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Ada Evening News Newspaper Archive: July 3, 1962 - Page 1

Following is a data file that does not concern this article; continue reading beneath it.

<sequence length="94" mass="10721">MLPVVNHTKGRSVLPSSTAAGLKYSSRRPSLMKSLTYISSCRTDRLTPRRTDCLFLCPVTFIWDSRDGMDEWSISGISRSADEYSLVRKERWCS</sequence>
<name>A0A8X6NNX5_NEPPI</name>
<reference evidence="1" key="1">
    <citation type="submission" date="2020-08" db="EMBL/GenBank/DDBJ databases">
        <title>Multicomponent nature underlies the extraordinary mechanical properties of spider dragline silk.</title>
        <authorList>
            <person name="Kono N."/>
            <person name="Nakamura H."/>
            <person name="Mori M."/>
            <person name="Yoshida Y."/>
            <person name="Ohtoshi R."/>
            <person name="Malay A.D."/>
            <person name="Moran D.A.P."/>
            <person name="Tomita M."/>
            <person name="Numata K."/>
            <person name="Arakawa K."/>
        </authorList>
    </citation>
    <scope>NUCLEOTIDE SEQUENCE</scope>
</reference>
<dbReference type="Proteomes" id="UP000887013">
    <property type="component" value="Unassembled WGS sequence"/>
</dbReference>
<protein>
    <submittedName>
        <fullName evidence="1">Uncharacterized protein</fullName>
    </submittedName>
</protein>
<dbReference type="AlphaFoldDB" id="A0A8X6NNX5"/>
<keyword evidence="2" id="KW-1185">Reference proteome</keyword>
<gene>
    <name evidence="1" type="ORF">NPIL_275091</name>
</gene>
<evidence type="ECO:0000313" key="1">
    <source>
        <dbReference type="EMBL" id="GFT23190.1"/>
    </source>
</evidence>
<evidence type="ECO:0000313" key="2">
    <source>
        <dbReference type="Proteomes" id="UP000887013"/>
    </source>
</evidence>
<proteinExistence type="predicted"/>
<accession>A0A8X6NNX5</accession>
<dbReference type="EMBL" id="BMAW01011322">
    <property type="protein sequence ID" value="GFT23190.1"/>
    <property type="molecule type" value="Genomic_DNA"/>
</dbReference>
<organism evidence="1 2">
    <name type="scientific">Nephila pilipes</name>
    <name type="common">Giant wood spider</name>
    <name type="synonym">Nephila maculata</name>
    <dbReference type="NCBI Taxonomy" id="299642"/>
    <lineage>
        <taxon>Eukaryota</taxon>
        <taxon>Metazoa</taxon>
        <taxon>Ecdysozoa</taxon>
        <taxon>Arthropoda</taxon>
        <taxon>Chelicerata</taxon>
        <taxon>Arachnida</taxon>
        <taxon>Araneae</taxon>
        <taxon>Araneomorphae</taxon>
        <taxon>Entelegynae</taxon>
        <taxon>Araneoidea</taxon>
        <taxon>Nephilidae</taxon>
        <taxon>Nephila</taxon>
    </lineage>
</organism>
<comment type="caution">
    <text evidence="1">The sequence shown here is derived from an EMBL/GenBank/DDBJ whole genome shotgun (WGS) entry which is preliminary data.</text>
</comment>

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   Ada Evening News, The (Newspaper) - July 3, 1962, Ada, Oklahoma                             ALGERIAN FLAG FLIES OVER ALGIERS An Algerian flag floating above the Hotel Aletti heralds newly won inde- pendence in Algiers. French flag at right flies from Town Hall. In the background is the harbor. (AP Wireohoto via Radio from Algeria Is Free After 132 Years ALGIERS (AP) French President Charles de Gaulle today proclaimed Algeria independent after 132 years of French rule. Africa's newest nation faced the threat of a new civil war from guerrilla troops seeking to put radi- cal Vice Premier Ahmed Ben Bella into power. As 4 500 mutinous nationalist guerrillas massed soutn- west of Algiers, the capital's jubilant Moslems readied a roaring welcome for Premier Youssef Ben Khedda and his nationalist government. The moderate leaders were flying from their Tunisian exile to try to stifle the guerrilla revolt and assert their .-----------------------------------1 rule over Algeria. THE ADA EVENING NEWS 59TH YEAR NO. 96 ADA, OKLAHOMA, TUESDAY, JULY 3, 1962 8 Pages 5 CENTS WEEKDAY, 10 CENTS SUNDAY Lecrffiernecks Move Ouf Of Thai Kingdom BANGKOK, Thailand (AP) Transport planes and helicopters flew U.S. Marines from Thailand today to land bases and sea units in the Pacific in a move cutting men from the U.S. task defined by the governmental force in the Southeast Asian king Algeria's independence became effective at a.m. the result of a statement issued by De Gaulle following a special meeting of the French Cabinet. "By the self-determination vote of July 1, the statement said, "the Algerian people called for independence of Algeria, coop- erating with France. "In consequence, the relations between France and Algeria being henceforth founded on the condi dom. Informants said some of the leathernecks were being flown di- rectly to land bases in the Philip- pines, Okinawa and Guam. Others being shuttled by helicopter to units of the U.S. 7th Fleet standing off Thailand. The Marines, part of a man force sent here six weeks ago to counter a Communist threat in neighboring Laos, began pulling out Monday because of "general lessening of tension" along the Laotian frontier. Another Marines and Army troops are remaining Thailand, but (the U.S Department said more Marines might be pulled out soon, depend- ing on the situation. declarations of March (the Evian peace the pres- ident of the French republic de- clares'that France 'solei.v.'y rec- ognizes the independcr.es tf Al- geria." France's last colonial adminis- trator of Algeria, High Commis- sioner Christian Fouchet, con- veyed De Gaulle's declaration to President Abderrahmane Fares of the Algerian Provisional Execu- tive and transferred to the provi- sional government the sovereignty France had held for-more than a century over Algeria. The Evian agreements call for the provisional executive to rule Algeria until a Constituent Assem- bly is elected later this month and (Continued on Page Two) Mother Regains Long Lost Son In New York NEW YORK for a small, dark-haired Israeli mother has been reunited with the 10-year-old son she hadn't seen since he was abducted three years ago in a religious dispute. Ida Schuhmacher planned to take the child back to his home- land as soon as_ possible after U.S. immigration officials turned him over to her today. She said she wasn't interested in prosecuting the religious zealots who spirited him away. "I am only interested in getting my she said. Mrs. Schuhmacher, 37, arrived from Israel by plane Monday night and was taken immediately to an immigration office to see her son, Yosef, whom she calls "Yossele." They recognized each other im- mediately, an official said, Mrs. Schuhmacher rushed to embrace the youth, crying over and over in Hebrew "My boy! My Peter Esperdy, district director of the Immigration Service, said the boy had been found Saturday at the home of Rabbi Sanzil Gert- ner, a member of the ultra-Ortho- dox Hasidic sect, in Brooklyn. The youth had been living there under the name of Jacob (Yankele) Gertner. Esperdy said the Gertners nei- ther disputed the identification of the boy as the missing Yosef Schuhmacher nor claimed the right to keep him. Mrs. Schuhmacher put the boy in the care of her grandparents, Rabbi and Mrs. Nahman Starkes, in Jerusalem in 1957 because the Schuhmacher's, recent immi- grants to Israel from the Soviet Union, did not have a proper apartment at the time. When they asked for him back three years ago, the rabbi refused on grounds there would not be enough Orthodox discipline in the home. Then the child disappeared. GOP Chiefs Seek Vote On Rights Caucus Agrees To Fight To Showdown At Governors' Meet HERSHEY, Pa. (AP) Caucusing Republicans agreed today to try to force a showdown vote at the Governors' Conference on a strong civil rights resolu tion. With the Resolutions Committee still trying to produce a compromise pro- posal in this and the field of health care for the elder ly, Republican governors decided to carry-their fight to the floor if that is neces- sary to get a "meaningful" civil rights declaration. But the Republicans were split over the issue of financing health care through Social Security taxes. Democrats, who outnum- bered them 34-16, seemed likely to produce a majority for endorse- ment of this program. Kennedy To Speak The conference, which closes with a visit Wednesday to Phila- delphia where President Kennedy will speak, got a series of invita- tions for forthcoming sessions. Gov. Farris Bryant of Florida put in a bid for Miami in 1963, promising the governors they would get a look at a Cape Ca- naveral space shot. His invitation seemed likely to be accepted later in the year by the Executive Committee. Gov. Richard J. Hughes of New Jersey asked the governors to meet in Atlantic City in 1964, promising they could also visit the New York World's Fair on the same trip. Rocky Chimes In Gov. Nelson A. Rockefeller said he thinks the meeting ought to be held in New.York but added he will cooperate with New Jersey. Gov. Edmund B. (Pat) Brown said he wants the governors to come to San Diego, Calif., in 1963. He promised them a visit to Mexico. "And by the he said, "I will be there- to greet you." Brown faces re-election opposi- tion in November from former Vice President Richard M, Nixon, Not to be outdone. Rockefeller, also seeking re-election, said that if the governors come to New York in 1964, "I'll be there to greet you." Kosellini In Line In a later session, Gov. Albert D. Rosollini of Washington was expected to be elected the new chairman, to succeed Gov. Wes- ley Powell of New Hampshire. The future of the National Guard was the major item on the Monday agenda which wound up with the governors taking a "no compromise" position against the Kennedy administration plan to pare down and streamline the Guard and Reserve system. This was outlined in the key speech, by Secretary of 'Defense Robert S. McNamara. They're Polite The governors listened politely and stingily applauded McNa- mara's scientifically oriented ex- jlanation of why they should give McCallum Sees Fine Future In State's Water Programs Speaker Tells Chamber New Pollution Laboratory Will Benefit Ada, Area By W. D. LITTLE JR. Oklahoma can look to a future of growing prosperity resulting from protection and development of its water resources. This is the opinion of Gordon E. McCallum, Assistant Surgeon General of the U. S. Public Service, who delivered the principal address at the annual dinner of the Ada Chamber of Commerce on Monday night. McCallum spoke to a packed ballroom crowd of more than 400 persons in the Memorial Student Union Build- ing at East Central State College. He told eager listeners of the new Southwestern Regional Water Pollution Field Laboratory to be built here. U. S. Senator Robert S. Kerr was highly praised for his vision and determination to develop water resources and to deepen our knowledge of it through research. Mc- Callum observed that Okla- homans seemed imbued with his spirit. This annual meeting traditional- ly marks the changing of ad- ministrations in the Chamber of Commerce. Carroll Collier, 1962- 63 president, served as toastmas- ter of the meeting. Frank E. Dicus, retiring president, praised the work of his committees for the year and introduced retiring SITE SURVEY Carroll Collier, new president of the Ada Chamber of Commerce, it pictured here as he pointed out various spots .at the site .of the projected, water pollution, laboratory, south of Ada, to W. P. Bill Atkinson (left) and Gordon McCallum It wn during a tour of the pro- posed lite .of the project. 'Atkinion, Democratic candidate for governor, McCallum, who heads the government division under-which-the pollution laboratory will function, accompanied several Chamber members on the tour Mon- day afternoon. (NEWS Staff Photo by Ernest School Board Okays Plan To Telecast Ada Football By W. L. KNICKMEYER Football fans who can't make it to the Cougar home games next fall may be able to see the contests on television. Bill Hoover, head of the local station, attended a meeting of the Ada school board Monday night to discuss a proposal- for televising the games; and the board, after some discussion, ap- proved and authorized Supt. Hex 0. Morrison to work out the de- tails of "such a program with Hoover. The television executive pro- poses to present the games in delayed broadcasts, starting at about 10 p. m., after the game itself has ended. Laotian Talks Closed After U.S. Red Clash GENEVA (AP) The 14-nation Laotian conference decided to thresh out its few remaining dif- ferences in private after the.Unit- ed States and Red China clashed over U.S. troops in Thailand at up 295 NaUonal'Guard units. They (Monday's opening session, were unimpressed with an hour's Delegates agreed unanimously closed meeting with the secretary. to leave the remaining issues to the conference cochairmen, Brit- (Continued on Page Two) ajn's Malcolm MacDonald and the Soviet Union's Georgi Pushkin, to avert any more open squabbles that could jar the precarious Laos peace accords. The Western powers are hope- ful that if things go smoothly, the delegates can complete a treaty in two or three weeks to guaran- tee the neutrality and indepen- dence of the Southeast Asian king- dom. Red China and North Viet Nam Those who complain about the way the ball bounces are usually the ones who dropped it. (Copr. ;en. Fea. Corp.) touched off Monday's exchange during.a three-hour 'session of speeches welcoming the formation of a coalition Laotian government, Red Chinese delegate Chang Han Fu accused the United States of heightening, tensions in South- east Asia by sending troops to Thailand and by "armed interven- tion" in South Viet Nam and the Formosa Strait. Vietnamese delegate Ho- ang Nguyen charged that the suc- cess of the conference was "seri- ously threatened by the presence of U.S. troops in Thailand." W. Averell as- sistant secretary of state for Far Eastern affairs, protested that the Communists -had broken confer- ence rules by bringing up issues not involving Laos. A Matter Of Who'll Pay For Extra Vote? OKLAHOMA CITY (AP) An- other problem finances pop- ped up today in the hassle over legislative reapportionment. There has been speculation over the possibility of special primary elections being ordered by a 3- judge federal court which on June 19 told the Oklahoma Legislature to reapportion essentially on a population basis this else. Also there has been speculation Gov. J. Howard Edmondson.would call a quick vote on the constitu- tional reapportionment petition, if and when it is upheld by the state Supreme Court I Louie R. Geiser, secretary of the state Election Board, said a special election normally costs about Geiser said the board has only enough hold one election the general election Nov. 6. The governor has only in his emergency and contingency fund and has requests for some of this to make emergency repairs on state property. This means he could pick up the tab on one special election, but not on separate ones for the petition and new primaries. Thus if the court should order new primaries, it is doubtful if the petition would be put to a vote this year. Edmondson will not return until late Wednesday from the annual Governors Conference in Hershey, Pa., and could not be reached for comment However, his administrative as- sistant, H. I. Hinds, said he does not believe there will be too tight a financial squeeze. Hinds said .he thinks the 'gover- nor would have an understanding with the federal court before he calls a special election on the pe- tition. Also he said probably only one primary would be needed if the court washes out results of the May primaries. Hinds said _ the Election Board has some funds which could' be used and the governor could sup- plement them from the contingen- cy fund. Stale officials said Election Board funds and the emergency jand contingency fund have been the principal sources of financing for special elections. Some House members have been pushing for a petition vote, pro- viding a special session of the leg- islature is not. called by Edmond- son. Chief Justice A.'P.. Murrah .of the 10th Circuit-Court of Appeals Monday-the petition -would not be a .remedy for the reappor- tionment problem. He said in ef- fect the reapportionment must be based on the federal Constitution granting equal protection to. all' citizens, and not on the state Con- stitution. This has been interpreted to mean that a 7-member per county limit on House members in the state Constitution would not be al- lowed to stand. Hoover added that he hoped to obtain permission from Nor- man for a "live" broadcast of the first game of the season when Ada plays at' Norman. In return for permission to televise home games, Hoover said, KTEN will advertise and boost the sale of season tickets. As a further consideration, Hoover proposed aiding the high school athletic department by providing a station wagon and driver to help transport track 'tennis teams during .those The driver, a news and cam- era would cover the track and tennis meets as well -as pro- vide, transportation. Board members expressed some cqncc'-n that televising the football game; might. result in a marked drop in gate receipts and thus hamper the school ath- letic department financially. Hoover .replied that the con- tract would include a provision that the board could cancel the (Continued on Page Two) Reds Build More Walls Near Berlin BERLIN behind a screen of smoke and tear gas, the Communists began building a wall along West Berlin's border with East Germany.Monday night. There was some suspicion they planned to surround West Berlin with concrete and steel barriers. The Communists have virtually completed the barricade they be- gan last August along the 2G-mile border betwuen East and West Berlin. Until Monday night, t h e 69-mile rough arc marking West Berlin's boundary with East Ger- many had been fenced off only with barbed wire. West Berlin police said the ex- tension work began at Falkenseer Chaussee, a.broad street leading from the East German village of Falkensee into the northwest cor- ner of the divided city. Trucks un- loaded concrete slabs there and directors. He received the past president's plaque from Joe R. Bryan. W. P. Bill Atkinson, Democratic nominee for governor, was intro- duced by G. C. Mayhue Jr. as a builder, industrialist, and finan- cier interested in the state's eco- nomic development. Atkinson spoke briefly, saying that the spirit' in Ada was running high and predicted growth for the city. of the Division of Water Supply and Pollution Control, directs the'operations, of the branch of the Department of Health, Education, and Welfare, which will operate the regional laboratory here. The pollution con- trol now has a budget of more than S100 million and personnel in excess of persons. Ho has international recogni- tion in the fields of sanitation and pollution control. An engineer, he is a member of the American Association for the Advancement of Science, the American Water Works Association, director of the Water Pollution Control Federa- tion, and past president of the Conference of Federal Sanitary Engineers. "I only wish that every state were as far advanced in its water thinking as McCallum commented in his introduction. He said that one man is responsi- ble Senator Robert S. Kerr, author of many pieces of legisla- tion designed to protect the na- tion's water and use it better. He said that the regional water pollution laboratory will be at- tacking some pressing and critical problems, and ventured, "It is going to mean a lot to the south- west and to the whole country." The federal government actual- ly entered the area of concern with the nation's water resources 140 years ago. However, Congress at Seegefelder Weg, a very'slowly at first not street about yards to south. East German police threw tear gas and smoke bombs at the West (Continued on Page Two) getting into enforcement and re- search until the need became un- deniably clear. Today, the nation uses 325 bil- lion gallons of water daily, Mc- (Continued on Page Two) Caution Causes Smashup A cautious approach to a park- ed automobile with a flat tire re- sulted in a three car accordian- like smash up three miles south- east of Ada Monday. There were no serious injuries. H. T. Gay, Highway Patrol Trooper who investigated the ac- cident, said Mrs. W. A. Dennis, Stonewall, pulled her pickup off the side of the road to repair a flat tire. Gay said a car driven by John D.- McCuistion, 19, Coalgate, slowed for the halted Dennis ve- hicle. McCuistion's automobile was struck from the rear by one driven by Frank A. Blalack, 27, Eureaka, Calif., which in turn had been smashed forward after being-hit by another car. The cars accordianed abruptly after a car driven by John B. Mc- Keel, 59, Oklahoma City, Kit the Blalack vehicle. Two passengers in the McCuis- tion car and McKeel, suffered slight injuries. Kenton Merrill, 17, and his wife Mary, 17, Asher complained of neck injuries after the accident. They were treated and released later from Valley View Hospital. McKeel suffered a minor knee injury. Ke was not treated at the hospital. Neither Blalack nor his wife and daughter were injured. The Dennis automobile was not damaged. Gay estimated damage to the Blalack car. was about and approximately' to the McKeel automobile. to partly cloudy and warm this afternoon, tonight and Wednesday; a few late afternoon and night tbun- dcrshowers northwest portion; low tonight 62 northwest to 74 southeast; high Wednesday 92- 98. KERR CABIN Several members of the Ada Chamber of Commerce and their special guests, W.'P. Bill Atkinson and Gordon McCallum, are shown as they toured the cabin in which Sen. Robert S. Kerr was born. The cabin is located just east of the new water pollution laboratory site, south of Ada. It is undergoing restoration at this time. (NEWS Staff